Regards
    John

  10. #9
    Join Date
    Feb 2009
    Location
    Greater Noida, India
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    Default Sheesham is a common wood grown in India

    [QUOTE=PaulUrwin;1510345]Hello
    As you can see it is "stained sheesham wood" according to the details, so this is proper timber rather than a vaneer finish etc and I believe Sheesham is a type of Rosewood.

    Sheesham is a common wood grown in India for furniture making. It is a heavy, hard wood that requires considerable ageing before it can be used. It warps and cups a lot when fresh. It has a reddish or pinkish natural colour. Since the box has been made in India, I would reckon that it has been coloured by an alcohol based stain and then finished with a coat or two of Shellac. This is the way they usually do it. The finish is not very durable and comes off easily. Acetone would clean every trace of the finish and the stain. After that a little sanding and a few coats of shellac should do the trick.

  11. #10
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    Quote Originally Posted by PaulUrwin View Post
    Thanks for your replies everyone.

    I have spoken to the store and they referred me to a professional, who would charge normal rates....but it was worth a go.

    Any pointers on what stain I should choose? Or how I would choose?

    Thanks!
    I suggest you take the top off and use acetone to completely strip the current finish
    turn teh top over and play with the underside (keeping notes) till you get a finish match you're happy with
    then do the show side.

    failing that strip the whole piece and refinish the whole thing -- that way the colour match is garanteed
    regards from Sydney

    ian

  12. #11
    Join Date
    Jun 2012
    Location
    London, UK
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    Some really helpful suggestions - thanks guys!

    I think based on everyone's input (and yes the primary ingredient in thee nail polish remover is listed as Acetone) I think I'll probably use Acetone on the rest of the table top. It definitely seems to be the case that it's completely removed the coating and the wood underneath is what I assume to be the unstained original color which ties in with what orraloon and Indranil have said (thanks a lot for the local knowledge Indranil!).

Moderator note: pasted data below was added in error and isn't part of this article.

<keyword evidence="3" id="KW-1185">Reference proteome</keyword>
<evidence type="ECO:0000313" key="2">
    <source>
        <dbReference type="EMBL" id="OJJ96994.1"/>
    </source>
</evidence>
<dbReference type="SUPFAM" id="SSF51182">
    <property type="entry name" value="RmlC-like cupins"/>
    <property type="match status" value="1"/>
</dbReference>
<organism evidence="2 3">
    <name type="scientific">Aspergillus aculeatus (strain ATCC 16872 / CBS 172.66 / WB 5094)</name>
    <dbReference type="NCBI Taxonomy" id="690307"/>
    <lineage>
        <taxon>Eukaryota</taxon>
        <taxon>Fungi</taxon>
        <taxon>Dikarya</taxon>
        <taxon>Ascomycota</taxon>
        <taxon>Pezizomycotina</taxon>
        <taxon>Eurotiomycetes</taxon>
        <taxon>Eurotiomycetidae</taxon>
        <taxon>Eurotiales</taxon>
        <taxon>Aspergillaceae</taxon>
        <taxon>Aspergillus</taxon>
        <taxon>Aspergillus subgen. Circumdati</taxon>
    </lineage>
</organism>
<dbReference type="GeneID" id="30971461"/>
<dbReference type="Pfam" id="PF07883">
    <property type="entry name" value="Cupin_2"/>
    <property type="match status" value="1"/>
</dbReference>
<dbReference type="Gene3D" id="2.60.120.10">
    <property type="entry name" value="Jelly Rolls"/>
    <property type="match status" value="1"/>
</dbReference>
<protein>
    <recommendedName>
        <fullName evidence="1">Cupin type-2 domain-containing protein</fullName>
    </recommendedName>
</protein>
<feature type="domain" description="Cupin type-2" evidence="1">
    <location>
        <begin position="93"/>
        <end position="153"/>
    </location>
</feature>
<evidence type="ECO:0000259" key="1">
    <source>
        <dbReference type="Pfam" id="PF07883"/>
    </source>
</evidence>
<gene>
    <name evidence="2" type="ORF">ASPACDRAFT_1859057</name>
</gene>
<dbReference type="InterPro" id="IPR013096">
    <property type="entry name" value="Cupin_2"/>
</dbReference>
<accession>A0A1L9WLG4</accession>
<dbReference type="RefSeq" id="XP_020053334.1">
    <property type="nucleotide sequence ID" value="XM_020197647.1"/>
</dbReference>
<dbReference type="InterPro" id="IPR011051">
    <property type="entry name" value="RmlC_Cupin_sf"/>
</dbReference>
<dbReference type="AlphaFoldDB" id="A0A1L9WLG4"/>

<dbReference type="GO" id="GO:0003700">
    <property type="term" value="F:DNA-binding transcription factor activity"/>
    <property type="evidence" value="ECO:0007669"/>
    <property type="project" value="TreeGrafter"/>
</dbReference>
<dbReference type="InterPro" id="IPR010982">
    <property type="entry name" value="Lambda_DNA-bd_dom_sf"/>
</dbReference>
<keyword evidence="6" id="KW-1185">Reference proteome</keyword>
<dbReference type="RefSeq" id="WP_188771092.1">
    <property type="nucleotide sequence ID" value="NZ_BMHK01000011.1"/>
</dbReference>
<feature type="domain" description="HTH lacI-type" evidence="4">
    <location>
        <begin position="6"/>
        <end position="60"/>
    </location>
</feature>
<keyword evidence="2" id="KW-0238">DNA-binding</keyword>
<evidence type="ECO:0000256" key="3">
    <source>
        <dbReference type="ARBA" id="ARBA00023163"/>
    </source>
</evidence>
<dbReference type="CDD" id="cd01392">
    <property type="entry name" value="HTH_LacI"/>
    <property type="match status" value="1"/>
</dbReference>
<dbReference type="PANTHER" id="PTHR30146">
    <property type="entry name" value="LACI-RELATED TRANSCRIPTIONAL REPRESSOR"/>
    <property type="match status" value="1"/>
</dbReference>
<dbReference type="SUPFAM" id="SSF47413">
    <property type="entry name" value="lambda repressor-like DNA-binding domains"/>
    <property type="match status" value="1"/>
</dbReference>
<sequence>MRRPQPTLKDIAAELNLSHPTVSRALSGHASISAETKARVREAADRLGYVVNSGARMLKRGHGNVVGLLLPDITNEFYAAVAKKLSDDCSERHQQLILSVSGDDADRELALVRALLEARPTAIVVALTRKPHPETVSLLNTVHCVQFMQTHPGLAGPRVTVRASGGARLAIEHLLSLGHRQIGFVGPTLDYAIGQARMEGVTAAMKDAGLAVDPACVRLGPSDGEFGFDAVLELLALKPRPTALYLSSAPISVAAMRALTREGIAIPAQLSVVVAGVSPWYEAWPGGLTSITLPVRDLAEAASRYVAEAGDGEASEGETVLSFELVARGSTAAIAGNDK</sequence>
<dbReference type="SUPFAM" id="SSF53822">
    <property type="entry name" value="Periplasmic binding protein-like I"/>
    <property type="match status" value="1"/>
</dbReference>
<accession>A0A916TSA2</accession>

If I use Acetone, what's the best way to wash it off, just wash off with a damp cloth (which is what I did when the the spill happened) or should I be looking to neutralise it as well in some way?

    Cheers!

    Paul

  13. #12
    Join Date
    Sep 2004
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    Gladstone Qld
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    Default

    Hi Paul, I replied to a post a couple of weeks ago explaining how I use acetone for some stripping jobs.

    Being solid timber I would sand the top back to clean timber after stripping unlike the veneered furniture in the post.

    If you check the link below it could help.
    https://www.woodworkforums.com/f173/c...veneer-150892/

    I have repaired nail polish remover spills many times. If I had your table to repair I would use acetone to strip the top and stain to match.

    But I've been matching stain for around 40 years and it can be very frustrating for new comers.

    If you do have a go I would (as someone mentioned) use the bottom of the top to experiment (different timber will give you different colours).

    You will have to stain and let it dry then give it a coat of the clear you are going to use and let that dry before you will see the true colour.

    You could end up thinking the cost of the professional would have been money well spent.

    Ian's advice to strip the whole thing could save a lot of hair pulling

    Good luck,
    Keith